In case you need to provide separate concrete implementations for each platform, you can always do so in the platform-specific projects:
4
Building Cross-platform Apps with Xamarin: Perspective of an Android Developer - Image 18
Build Cross-platform Apps with Xamarin

In this article, you have seen how Xamarin allows you to share code across different platforms and still keep the native feel and performance of the applications.

MvvmCross gives another layer of abstraction further enhancing the experience of building cross-platform applications with Xamarin. The MVVM pattern provides a way to create navigation and user interaction flows that are common for all platforms, making the amount of platform-specific code you need to write limited to views alone.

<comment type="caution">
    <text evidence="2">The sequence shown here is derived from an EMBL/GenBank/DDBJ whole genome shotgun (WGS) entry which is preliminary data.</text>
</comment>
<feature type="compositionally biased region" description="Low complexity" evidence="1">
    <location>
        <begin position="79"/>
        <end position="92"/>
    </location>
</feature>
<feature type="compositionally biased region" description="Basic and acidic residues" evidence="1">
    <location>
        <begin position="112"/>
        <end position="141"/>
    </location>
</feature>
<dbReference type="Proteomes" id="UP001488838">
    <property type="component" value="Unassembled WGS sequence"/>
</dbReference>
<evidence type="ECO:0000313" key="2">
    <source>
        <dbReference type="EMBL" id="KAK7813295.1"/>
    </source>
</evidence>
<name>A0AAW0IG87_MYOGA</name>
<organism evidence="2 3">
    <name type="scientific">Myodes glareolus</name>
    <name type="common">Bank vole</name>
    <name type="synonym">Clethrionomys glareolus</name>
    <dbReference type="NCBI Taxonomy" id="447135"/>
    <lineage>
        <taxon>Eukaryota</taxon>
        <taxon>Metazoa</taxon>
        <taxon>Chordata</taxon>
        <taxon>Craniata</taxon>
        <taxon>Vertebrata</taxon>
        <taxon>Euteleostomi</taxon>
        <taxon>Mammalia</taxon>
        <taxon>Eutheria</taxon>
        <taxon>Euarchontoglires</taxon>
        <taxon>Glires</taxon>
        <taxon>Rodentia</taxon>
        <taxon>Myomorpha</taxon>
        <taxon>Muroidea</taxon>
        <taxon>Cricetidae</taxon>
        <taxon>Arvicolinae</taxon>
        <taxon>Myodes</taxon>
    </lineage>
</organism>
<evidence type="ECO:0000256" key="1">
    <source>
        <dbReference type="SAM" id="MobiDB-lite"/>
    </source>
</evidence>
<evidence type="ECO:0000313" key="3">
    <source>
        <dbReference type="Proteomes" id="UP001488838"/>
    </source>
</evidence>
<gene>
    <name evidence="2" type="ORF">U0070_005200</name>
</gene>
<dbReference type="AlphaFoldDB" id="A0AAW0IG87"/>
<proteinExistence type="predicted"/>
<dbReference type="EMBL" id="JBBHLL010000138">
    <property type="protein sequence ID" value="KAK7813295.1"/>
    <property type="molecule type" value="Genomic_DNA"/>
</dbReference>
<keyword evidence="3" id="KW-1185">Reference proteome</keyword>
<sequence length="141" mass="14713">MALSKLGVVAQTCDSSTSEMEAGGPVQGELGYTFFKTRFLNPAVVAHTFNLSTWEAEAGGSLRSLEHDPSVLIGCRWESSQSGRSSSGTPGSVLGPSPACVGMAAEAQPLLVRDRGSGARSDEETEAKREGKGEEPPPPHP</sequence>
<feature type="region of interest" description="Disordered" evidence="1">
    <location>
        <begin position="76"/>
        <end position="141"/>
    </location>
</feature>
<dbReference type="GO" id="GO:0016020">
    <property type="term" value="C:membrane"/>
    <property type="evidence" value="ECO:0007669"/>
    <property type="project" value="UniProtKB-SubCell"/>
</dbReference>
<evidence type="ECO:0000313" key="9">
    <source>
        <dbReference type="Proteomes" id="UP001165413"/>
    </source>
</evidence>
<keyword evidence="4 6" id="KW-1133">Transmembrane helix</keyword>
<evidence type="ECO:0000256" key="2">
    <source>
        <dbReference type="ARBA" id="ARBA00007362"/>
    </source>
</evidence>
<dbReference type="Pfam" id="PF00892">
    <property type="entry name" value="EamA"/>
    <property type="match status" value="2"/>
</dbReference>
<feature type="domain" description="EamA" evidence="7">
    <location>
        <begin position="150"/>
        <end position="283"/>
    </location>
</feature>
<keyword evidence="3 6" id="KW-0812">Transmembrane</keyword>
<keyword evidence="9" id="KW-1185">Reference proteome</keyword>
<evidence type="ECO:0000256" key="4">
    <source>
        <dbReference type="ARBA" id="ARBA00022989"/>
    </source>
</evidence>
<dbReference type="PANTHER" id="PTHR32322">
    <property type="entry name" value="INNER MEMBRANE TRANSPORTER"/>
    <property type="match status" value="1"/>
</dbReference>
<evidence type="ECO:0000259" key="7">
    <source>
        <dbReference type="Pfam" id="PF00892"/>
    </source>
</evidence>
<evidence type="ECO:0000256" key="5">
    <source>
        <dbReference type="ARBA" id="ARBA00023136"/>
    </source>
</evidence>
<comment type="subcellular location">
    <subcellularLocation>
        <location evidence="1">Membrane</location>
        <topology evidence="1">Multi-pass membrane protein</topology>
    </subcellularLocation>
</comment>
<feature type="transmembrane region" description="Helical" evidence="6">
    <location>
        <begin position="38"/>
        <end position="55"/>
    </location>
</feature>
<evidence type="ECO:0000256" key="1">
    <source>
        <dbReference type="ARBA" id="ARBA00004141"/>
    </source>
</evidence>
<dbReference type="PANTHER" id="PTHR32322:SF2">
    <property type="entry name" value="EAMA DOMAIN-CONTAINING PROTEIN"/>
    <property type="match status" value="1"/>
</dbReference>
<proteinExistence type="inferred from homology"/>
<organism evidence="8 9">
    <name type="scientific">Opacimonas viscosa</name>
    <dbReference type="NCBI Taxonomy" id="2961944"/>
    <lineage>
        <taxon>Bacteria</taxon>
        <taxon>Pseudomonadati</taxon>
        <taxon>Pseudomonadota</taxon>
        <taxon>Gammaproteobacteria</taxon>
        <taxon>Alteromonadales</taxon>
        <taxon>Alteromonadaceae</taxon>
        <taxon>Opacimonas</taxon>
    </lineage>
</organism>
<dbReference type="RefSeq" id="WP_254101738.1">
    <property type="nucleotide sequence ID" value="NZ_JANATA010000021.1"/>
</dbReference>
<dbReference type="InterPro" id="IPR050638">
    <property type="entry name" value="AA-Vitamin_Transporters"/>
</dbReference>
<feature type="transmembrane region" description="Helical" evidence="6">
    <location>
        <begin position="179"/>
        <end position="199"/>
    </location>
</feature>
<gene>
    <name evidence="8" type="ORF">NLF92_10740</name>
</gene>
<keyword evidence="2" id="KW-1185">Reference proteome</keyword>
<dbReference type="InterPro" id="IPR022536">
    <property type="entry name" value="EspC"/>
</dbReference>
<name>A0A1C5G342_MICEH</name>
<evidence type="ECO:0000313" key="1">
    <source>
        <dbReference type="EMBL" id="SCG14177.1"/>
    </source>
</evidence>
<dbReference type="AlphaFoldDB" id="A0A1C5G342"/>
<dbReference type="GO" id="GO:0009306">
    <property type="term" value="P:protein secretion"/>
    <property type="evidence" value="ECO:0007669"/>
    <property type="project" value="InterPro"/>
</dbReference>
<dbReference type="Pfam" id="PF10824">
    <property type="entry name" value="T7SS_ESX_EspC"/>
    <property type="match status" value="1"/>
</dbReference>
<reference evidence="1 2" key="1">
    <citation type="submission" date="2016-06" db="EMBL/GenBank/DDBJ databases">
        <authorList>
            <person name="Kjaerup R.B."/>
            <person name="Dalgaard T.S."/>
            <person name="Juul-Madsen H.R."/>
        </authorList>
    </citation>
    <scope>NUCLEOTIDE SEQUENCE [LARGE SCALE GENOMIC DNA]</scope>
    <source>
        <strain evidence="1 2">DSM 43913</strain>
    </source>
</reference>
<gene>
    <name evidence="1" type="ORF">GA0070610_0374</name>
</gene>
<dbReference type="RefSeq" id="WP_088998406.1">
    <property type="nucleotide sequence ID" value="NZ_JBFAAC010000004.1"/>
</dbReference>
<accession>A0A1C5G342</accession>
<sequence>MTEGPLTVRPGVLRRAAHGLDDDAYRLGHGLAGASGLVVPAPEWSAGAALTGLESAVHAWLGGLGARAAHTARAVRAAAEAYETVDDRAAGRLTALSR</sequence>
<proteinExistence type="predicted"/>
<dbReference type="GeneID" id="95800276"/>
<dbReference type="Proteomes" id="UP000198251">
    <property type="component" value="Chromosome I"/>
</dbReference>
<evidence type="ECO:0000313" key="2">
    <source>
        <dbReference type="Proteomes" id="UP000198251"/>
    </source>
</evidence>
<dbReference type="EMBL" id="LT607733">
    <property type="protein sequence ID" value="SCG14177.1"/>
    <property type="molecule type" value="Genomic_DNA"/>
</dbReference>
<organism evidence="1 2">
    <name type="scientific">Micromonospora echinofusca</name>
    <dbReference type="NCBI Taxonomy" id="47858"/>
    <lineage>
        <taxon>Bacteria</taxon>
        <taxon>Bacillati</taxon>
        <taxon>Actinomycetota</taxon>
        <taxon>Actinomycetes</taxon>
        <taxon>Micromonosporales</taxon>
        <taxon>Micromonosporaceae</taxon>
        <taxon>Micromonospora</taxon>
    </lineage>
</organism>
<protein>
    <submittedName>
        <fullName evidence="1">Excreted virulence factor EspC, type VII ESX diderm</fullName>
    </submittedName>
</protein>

I hope this article has given you a reason to take a peek into Xamarin and motivated you to build your next cross-platform application with it.
BY EMRAN BAJRAMI

Writing code once and using it on multiple platforms has been a dream of many software developers. Although this has been possible for some time now, it always came at the cost of maintainability, ease of testing, or even worse, poor user experience.

Developing mobile applications using the native SDK is probably the starting point for all developers who have their roots in the realm of desktop application development. Programming languages would become a barrier for some: If someone experienced in developing Java desktop or back-end applications, moving to Android would feel much easier than starting with Objective-C from scratch for iOS.

I was always skeptical of cross-platform application development. JavaScript-based frameworks like Sencha, Cordova, Titanium, etc. never prove to be a wise choice when performance is important. Lack of APIs and quirky user experience were a given with these frameworks.

But then, I came across Xamarin.

NET APIs are available on all platforms, with a PCL project, you will be limiting it to run on platforms for which it is targeted.